Tuesday, 7 April 2009


[Rough (and probably only) draft]

As you might have noticed from yesterday’s glut of postings, Postcards... is back from its annual editorship of the National Student Drama Festival’s daily reviews and comment magazine Noises Off. As you also might have gathered from my editorials, this year’s festival was pretty special. OK, you might not have gathered that – after all, it is pretty much set in stone that the final edition editorial needs to be a big, warm hug to the whole festival and is my best opportunity to attempt to thank the dozens of people who help to make Noises Off through the week. However, it was nice this year not having to write it through gritted teeth.

I suspect for first-timers NSDF can’t help but be magical. The packed, week-long programme of plays, workshops, coupled with meeting hundreds of like-minded theatre-obsessed souls is bound to feel revolutionary. But it’s quite something when a Festival makes jaded old hacks like me feel it all over again. And, much though I do think the weather had a lot to do with making it a more pleasant experience – wandering around a lovely sunny seaside town, rather than getting repeatedly soaked to the skin in freezing rain between plays and discussions, does tend to lift one’s mood – there was a lot more to the last week than mere weather.

As I mention in my Monday editorial, there was a concerted effort on the part of the selection team to really give the students a sense of ownership over the festival. This completely succeeded, without once feeling patronising or contrived. In previous years, discussions may have erred toward longer-standing members of staff getting to make their points about shows in preference to students. This year precisely the opposite was true. The odd staff point was taken, but the majority of questions came from festgoers proper. It was reassuring to note that, in most cases, the questions I had about a piece would get asked by someone else before I even got a chance to speak. There was less of a sense from the staff of: “We know best, so shut up and listen.” More a case of: “This is your Festival. Let’s hear what you’ve got to say”. As such the discussions – which, it was rightly noted, form the core of the festival experience – weren’t the bear-pit which had been the case in ’97 when I first went to NSDF. But at the same time, they avoided being the “PC”, no criticism, witch-hunt against critics who dared to receive work with anything less than adulation, which had replaced the bear-pit. Instead, everyone discussed the work sensitively and intelligently. Shows kind of found their own level at which to be discussed. People asked questions about aspects of the work that had either intrigued or confused them, and no one said “it means whatever you want it to mean” all week.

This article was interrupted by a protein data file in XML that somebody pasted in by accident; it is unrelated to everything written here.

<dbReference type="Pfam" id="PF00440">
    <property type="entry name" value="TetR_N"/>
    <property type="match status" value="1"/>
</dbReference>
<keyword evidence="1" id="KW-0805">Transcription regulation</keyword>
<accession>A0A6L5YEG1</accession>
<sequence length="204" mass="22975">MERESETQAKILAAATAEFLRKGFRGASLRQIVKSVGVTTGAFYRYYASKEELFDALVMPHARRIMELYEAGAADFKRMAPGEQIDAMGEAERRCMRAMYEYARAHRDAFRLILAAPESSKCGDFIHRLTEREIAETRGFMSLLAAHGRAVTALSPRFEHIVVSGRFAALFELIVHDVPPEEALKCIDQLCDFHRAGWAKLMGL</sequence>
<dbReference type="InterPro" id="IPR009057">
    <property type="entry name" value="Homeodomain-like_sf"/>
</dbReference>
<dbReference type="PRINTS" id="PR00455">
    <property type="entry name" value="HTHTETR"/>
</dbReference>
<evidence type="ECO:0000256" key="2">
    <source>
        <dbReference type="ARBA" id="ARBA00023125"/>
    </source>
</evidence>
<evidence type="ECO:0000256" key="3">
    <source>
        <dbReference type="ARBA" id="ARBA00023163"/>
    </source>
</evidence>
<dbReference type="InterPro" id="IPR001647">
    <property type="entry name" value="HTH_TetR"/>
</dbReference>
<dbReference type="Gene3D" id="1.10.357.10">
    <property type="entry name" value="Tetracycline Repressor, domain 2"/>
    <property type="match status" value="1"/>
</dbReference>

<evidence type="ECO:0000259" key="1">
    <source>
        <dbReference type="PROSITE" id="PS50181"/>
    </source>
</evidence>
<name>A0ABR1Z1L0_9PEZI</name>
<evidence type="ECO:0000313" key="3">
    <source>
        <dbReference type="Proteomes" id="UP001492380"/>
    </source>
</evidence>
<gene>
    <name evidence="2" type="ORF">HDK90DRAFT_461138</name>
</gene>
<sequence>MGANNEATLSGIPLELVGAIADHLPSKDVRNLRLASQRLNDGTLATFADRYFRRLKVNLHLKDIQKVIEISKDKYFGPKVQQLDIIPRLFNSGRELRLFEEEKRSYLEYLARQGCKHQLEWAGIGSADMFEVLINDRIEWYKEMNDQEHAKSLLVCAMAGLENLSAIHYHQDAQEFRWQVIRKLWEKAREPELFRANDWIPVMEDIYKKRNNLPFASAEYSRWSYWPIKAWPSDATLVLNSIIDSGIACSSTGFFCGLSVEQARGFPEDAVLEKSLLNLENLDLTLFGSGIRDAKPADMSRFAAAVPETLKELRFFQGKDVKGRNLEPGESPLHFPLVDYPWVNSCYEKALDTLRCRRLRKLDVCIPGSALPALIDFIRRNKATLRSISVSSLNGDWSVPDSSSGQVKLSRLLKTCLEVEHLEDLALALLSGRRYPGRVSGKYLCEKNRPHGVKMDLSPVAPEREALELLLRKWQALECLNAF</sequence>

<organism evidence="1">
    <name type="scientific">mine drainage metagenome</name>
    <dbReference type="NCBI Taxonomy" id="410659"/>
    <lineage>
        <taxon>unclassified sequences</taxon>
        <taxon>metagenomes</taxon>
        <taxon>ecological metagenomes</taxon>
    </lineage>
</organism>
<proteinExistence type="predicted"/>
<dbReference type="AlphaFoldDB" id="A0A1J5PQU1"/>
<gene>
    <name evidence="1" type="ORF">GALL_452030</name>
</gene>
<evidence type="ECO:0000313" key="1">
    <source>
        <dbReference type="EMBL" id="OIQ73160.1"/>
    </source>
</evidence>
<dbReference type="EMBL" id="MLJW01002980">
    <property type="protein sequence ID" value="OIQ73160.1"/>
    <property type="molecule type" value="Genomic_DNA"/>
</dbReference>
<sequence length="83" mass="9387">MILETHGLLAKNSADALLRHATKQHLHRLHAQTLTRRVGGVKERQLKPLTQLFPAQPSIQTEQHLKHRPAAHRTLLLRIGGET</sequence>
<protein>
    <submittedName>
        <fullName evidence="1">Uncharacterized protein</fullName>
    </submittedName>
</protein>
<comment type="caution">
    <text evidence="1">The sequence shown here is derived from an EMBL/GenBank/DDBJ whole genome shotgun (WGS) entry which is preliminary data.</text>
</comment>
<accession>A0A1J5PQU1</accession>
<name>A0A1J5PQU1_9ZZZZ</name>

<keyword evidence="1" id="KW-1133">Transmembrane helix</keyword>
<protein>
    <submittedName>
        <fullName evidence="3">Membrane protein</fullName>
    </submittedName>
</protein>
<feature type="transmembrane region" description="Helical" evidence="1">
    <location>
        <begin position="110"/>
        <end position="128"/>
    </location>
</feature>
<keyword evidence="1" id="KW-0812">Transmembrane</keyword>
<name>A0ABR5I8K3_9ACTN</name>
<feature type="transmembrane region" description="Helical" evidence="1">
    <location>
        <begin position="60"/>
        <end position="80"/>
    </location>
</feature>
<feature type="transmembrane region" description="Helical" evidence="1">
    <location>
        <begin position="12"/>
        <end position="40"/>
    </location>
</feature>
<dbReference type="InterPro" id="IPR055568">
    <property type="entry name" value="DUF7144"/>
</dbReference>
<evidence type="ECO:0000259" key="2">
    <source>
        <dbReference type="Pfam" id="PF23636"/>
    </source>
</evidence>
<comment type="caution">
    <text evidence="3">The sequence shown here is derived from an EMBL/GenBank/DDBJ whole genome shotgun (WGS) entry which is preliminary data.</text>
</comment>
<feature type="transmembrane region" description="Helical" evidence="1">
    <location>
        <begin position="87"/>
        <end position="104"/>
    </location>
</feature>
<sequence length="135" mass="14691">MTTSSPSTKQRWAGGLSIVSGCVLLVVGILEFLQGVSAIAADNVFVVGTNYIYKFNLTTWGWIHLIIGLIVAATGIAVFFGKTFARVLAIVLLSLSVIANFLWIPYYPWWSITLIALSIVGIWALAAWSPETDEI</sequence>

Beyond this, a lot more companies than usual came up to the Noises Off office (henceforth Noffice), with many company members actually writing reviews of other shows and becoming valued contributors to the magazine, with some extreme examples (hello Jon, Jen – not to be confused with John et Jehn – and Jasmine) helping with the production process.